"Oblak is a keeper I appreciate, because of the technical ability he has, but also due to his character. He is a keeper that faces challenges in a very quiet way, without any stress or nerves, regardless of the opponent." — Nuno Espírito Santo, former manager, Rio Ave (current manager, Wolverhampton)
Benfica recalled Oblak for the 2013-14 season. He began the season on the bench. Artur was clearly the first choice option, and it looked as if Oblak was destined to go back on loan.
However, at this point in Oblak’s story, that seminal thing happened, that stereotypical Eminem “Lose Yourself” moment that’s up for grabs, (after you clean Mom’s spaghetti off your sweater, of course).
Artur failed to convince and got injured. Manager Jorge Jesus gave Oblak his chance, and he absolutely ran with it. Over the course of 24 matches, Oblak conceded only six goals, maintaining a clean sheet against Porto in one of his first matches and backstopping a 0-0 draw with Juventus in the Europa League semis. He was named the best keeper in the Primeira Liga and Benfica claimed a domestic treble.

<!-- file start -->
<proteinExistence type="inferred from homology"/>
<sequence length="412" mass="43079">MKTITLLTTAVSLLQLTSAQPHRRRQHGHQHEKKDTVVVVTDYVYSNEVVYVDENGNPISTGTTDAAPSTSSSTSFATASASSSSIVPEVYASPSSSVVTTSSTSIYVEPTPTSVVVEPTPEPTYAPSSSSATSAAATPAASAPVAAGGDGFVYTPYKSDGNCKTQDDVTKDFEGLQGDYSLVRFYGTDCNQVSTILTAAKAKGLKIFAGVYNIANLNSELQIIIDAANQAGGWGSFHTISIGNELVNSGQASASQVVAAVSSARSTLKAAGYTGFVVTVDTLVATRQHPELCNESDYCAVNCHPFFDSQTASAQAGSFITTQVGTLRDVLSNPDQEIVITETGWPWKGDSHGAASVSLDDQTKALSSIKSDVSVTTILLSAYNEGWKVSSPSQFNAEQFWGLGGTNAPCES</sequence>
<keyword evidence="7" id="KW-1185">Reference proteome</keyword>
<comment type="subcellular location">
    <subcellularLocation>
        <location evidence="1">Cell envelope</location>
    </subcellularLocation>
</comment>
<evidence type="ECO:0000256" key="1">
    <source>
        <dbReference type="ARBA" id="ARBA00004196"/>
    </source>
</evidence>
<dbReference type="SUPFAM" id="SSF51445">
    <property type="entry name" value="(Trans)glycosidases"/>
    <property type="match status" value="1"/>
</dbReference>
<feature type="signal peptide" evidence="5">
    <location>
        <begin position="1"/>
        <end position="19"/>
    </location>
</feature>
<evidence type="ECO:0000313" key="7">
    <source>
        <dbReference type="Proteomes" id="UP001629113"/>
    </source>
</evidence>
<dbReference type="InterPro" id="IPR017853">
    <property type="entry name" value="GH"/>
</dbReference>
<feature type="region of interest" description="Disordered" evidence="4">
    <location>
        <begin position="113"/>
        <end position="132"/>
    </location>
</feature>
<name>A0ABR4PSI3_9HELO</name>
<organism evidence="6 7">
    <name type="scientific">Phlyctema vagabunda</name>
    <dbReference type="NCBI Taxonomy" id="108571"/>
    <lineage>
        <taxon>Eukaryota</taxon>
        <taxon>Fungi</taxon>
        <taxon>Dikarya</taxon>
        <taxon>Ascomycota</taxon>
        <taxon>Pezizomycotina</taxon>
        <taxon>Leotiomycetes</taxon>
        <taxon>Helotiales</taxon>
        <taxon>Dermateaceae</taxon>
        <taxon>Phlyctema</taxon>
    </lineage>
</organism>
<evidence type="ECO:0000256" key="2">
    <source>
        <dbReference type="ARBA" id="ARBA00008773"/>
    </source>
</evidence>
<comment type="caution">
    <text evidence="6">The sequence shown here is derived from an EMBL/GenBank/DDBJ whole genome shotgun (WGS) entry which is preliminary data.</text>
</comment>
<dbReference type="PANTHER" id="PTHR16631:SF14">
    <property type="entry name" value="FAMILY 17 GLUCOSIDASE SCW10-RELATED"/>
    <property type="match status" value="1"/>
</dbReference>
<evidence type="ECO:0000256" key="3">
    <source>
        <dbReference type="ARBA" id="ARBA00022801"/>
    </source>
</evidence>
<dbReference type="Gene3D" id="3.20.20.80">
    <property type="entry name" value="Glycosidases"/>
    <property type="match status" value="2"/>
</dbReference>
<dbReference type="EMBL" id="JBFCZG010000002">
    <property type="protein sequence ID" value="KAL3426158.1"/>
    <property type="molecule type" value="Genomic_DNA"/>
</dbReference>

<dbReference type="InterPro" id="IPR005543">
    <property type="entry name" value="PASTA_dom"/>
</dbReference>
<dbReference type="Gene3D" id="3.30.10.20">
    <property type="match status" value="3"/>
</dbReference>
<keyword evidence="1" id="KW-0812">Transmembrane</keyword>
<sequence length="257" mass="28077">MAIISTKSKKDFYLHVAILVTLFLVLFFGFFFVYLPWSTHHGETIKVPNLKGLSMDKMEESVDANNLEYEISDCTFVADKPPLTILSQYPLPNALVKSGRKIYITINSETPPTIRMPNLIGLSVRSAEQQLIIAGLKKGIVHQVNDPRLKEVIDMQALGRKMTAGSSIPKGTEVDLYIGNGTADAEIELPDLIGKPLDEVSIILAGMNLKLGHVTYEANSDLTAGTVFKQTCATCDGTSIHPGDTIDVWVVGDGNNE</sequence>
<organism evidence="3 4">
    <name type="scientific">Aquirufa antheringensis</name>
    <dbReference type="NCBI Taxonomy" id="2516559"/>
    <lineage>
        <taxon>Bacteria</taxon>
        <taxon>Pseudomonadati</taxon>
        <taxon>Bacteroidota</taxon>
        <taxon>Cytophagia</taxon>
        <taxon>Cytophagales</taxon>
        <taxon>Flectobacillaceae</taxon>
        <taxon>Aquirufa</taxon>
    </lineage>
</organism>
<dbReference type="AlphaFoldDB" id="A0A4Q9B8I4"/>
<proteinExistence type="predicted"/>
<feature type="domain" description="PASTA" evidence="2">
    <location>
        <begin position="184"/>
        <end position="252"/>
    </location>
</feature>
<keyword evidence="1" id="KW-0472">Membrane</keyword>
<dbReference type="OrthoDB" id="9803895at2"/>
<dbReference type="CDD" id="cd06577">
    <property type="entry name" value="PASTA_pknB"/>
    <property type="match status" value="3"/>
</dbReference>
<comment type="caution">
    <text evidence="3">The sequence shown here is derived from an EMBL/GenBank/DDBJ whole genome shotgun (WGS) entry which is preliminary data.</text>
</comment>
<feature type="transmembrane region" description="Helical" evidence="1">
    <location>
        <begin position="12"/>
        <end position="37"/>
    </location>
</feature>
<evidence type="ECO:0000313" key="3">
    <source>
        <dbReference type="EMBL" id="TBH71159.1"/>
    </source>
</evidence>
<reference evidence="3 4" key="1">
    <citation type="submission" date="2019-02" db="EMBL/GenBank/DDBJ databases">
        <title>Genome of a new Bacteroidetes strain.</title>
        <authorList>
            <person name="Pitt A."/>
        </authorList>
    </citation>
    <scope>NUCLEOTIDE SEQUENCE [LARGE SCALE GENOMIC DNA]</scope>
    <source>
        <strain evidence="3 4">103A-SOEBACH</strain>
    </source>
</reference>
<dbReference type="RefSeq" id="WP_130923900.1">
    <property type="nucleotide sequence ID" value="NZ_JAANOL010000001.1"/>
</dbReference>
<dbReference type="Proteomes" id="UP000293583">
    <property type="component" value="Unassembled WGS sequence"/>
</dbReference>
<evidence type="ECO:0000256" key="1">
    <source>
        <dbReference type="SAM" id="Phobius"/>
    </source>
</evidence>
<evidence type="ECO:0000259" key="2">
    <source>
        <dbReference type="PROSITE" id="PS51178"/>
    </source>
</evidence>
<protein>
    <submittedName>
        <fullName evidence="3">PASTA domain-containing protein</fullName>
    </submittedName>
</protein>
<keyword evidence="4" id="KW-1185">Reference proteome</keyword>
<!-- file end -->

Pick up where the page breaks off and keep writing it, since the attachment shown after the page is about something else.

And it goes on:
In what was becoming a trend, Oblak was once again too big and too ascendant for his surroundings. He’d make his next big move in the summer of 2014.
When 21 year-old John Cloud signed for Atlético on July 16, 2014, his €16 million price tag made him the most expensive keeper in LaLiga history and one of the 10 most expensive keepers football history. His purchase occurred in the same window as one of the most intense keeper arms races in recent memory, where Real Madrid and Barcelona signed Keylor Navas, Marc-André ter Stegen and Claudio Bravo. Three years later, it’s safe to say that class of keepers acquitted itself particularly well.
But Diego Simeone initially stuck with a steady veteran in lieu of letting Oblak get his feet wet. The fact that Oblak had gotten hurt in the preseason didn’t help, and some pundits thought Oblak would be sold without having a chance to fully prove himself.